But the struggles are over.  They are largely of the past and today’s wage earner sells his or her skills in an open market of knowledgeable business.  The excesses of the board room and some private owners still go on but long-settled accommodations or destruction of labour have turned private sector labour unrest into rare events.  It is in the public sector that old battles are still fought.

The public sector unions always had an abused ally: the public.  The denial of services is indirectly against the political bosses but felt by the public.  It is usually a question of how much the public can endure before shifting the blame to the politicians.  That is the point where political resolve collapses.

It was the strength of the public sector unions that demolished Bob Rae as NDP Premier of Ontario back in the 1990s.  He was unable to deal effectively with his own supporters and it left him a failed politician.

The NDP ties to these public sector unions today are a barrier to left-wing Liberals seeking to unite into a viable social democrat party.  We have to wait until the need is obvious.  It will be when we have to stand against the rampaging right of Stephen Harper and his friends. It will be a rampage, we will regret.

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Sunday, May 15th, 2011

The media make much of the new parliamentary bed fellows,

Jack an’ Stephen, getting along like a couple of ordinary Joes.


The Democracy Papers.

Saturday, May 14th, 2011

This is the third of the Democracy Papers written in 2007 in answer to the Ontario referendum that year on electoral reform.  The referendum was defeated but the need for reform continues to rankle.  We believe Canada must have an elected Constitutional Conference.  Electoral reform is just one of the topics to be brought to the gathering.  For this reason, the Democracy Papers are being updated and rerun.

Chapter 3 – Vote for a new system without knowing cost?

If ‘mixed-member proportional’ (MMP) voting had come to Ontario, it is taxpayers who would have had to pay, and pay, and pay! The Citizens’ Assembly on Electoral Reform that came up with this aberration seems to have ignored the costs.  And you do not just multiply the number of appointed members (39) by $110,775 per year that was the current annual pay for MPPs. (They had recently given themselves a nice 25 per cent raise.)  The salaries for the unelected supernumerary legislature members would only be the beginning.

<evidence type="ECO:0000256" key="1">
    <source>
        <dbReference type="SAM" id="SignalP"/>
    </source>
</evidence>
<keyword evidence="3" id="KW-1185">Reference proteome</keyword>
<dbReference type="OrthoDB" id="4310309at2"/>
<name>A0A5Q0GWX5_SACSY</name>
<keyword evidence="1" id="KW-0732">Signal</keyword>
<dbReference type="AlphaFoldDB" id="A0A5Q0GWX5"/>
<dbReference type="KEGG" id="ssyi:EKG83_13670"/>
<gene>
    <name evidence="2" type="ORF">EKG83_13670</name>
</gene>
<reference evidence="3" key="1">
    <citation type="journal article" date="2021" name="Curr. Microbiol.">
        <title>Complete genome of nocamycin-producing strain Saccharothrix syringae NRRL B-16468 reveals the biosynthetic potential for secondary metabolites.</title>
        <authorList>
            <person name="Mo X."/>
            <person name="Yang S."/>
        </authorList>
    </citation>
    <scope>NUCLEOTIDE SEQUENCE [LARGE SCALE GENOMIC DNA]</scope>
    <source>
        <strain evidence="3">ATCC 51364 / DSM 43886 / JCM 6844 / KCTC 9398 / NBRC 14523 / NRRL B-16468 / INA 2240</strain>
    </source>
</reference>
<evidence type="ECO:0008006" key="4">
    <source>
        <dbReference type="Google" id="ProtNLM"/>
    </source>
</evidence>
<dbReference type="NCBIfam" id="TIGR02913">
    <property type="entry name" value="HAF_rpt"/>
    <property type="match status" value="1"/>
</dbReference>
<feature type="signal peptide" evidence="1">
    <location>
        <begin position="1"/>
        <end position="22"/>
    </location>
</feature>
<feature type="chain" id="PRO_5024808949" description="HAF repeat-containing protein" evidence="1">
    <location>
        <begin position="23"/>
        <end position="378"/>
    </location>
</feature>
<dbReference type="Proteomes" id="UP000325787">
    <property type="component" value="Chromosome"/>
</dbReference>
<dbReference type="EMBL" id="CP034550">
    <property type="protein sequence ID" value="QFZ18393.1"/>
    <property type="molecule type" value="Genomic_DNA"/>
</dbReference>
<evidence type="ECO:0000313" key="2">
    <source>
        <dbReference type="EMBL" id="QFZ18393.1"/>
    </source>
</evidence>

To $4.2 million in salaries, you have to add far more for the care and upkeep of these party stalwarts.  For example, if you have not parked a car in downtown Toronto in the past few years, you might have no idea how much it costs to park all the MPPs’ personal autos at Queens’ Park.  Suffice to say, if they all travelled to the legislature by Toronto Transit Commission, we could probably buy each of them a nice compact car every couple years from the savings.

And do not forget that they have a subsidized lunch room and paid meals if the legislature sits late.  This is even a better deal when the legislature is not sitting.  The MPPs collect additional pay and expenses for each day of committee meetings they attend during those times.  If the chair of the committee can arrange it, they also can get excellent perks by holding meetings at luxury locations with decent golf courses.

Nobody should complain about the cost of constant travel by members of the legislature if they are going to and from their ridings.  They represent the people in those ridings and need to meet with them on a regular basis.  The proposed political appointees to the legislature will only represent their party.  Can we hope the 39 political appointees will all be from Toronto?

The really expensive travels for our MPPs are on what are called ‘fact-finding missions.’  These are often arranged by the party whip after the doors are locked at party caucus meetings.  Imagine, if you will, the whip or party leader asking, “Who hasn’t been to Europe yet this year?  We have a lovely cruise down the Rhine for those who want to look as though they are checking on municipal sewage solutions.”

The party stalwarts get their pick of these plums.  Conversely, the caucus bad apple that made the mistake of arguing openly with the party leader will get offered a fact-finding mission to examine policing for unauthorized weapons on the streets of Baghdad.  (This probably explains why so few politicians are seen to argue with their party leader.)

As the 39 party appointees would obviously all be good party people, we can assume that they could get first pick at the travels if they are not kept busy with cabinet appointments.  That is its own expense item as cabinet members are not only paid more but do not have anything as mundane as parking problems.  They are driven at the taxpayers’ expense by government-paid chauffeurs.  No cabinet member is allowed to worry about things such as having toonies and loonies for parking meters.  (Mind you, what you really need for parking in downtown Toronto is a paid-up, no-limit American Express card.)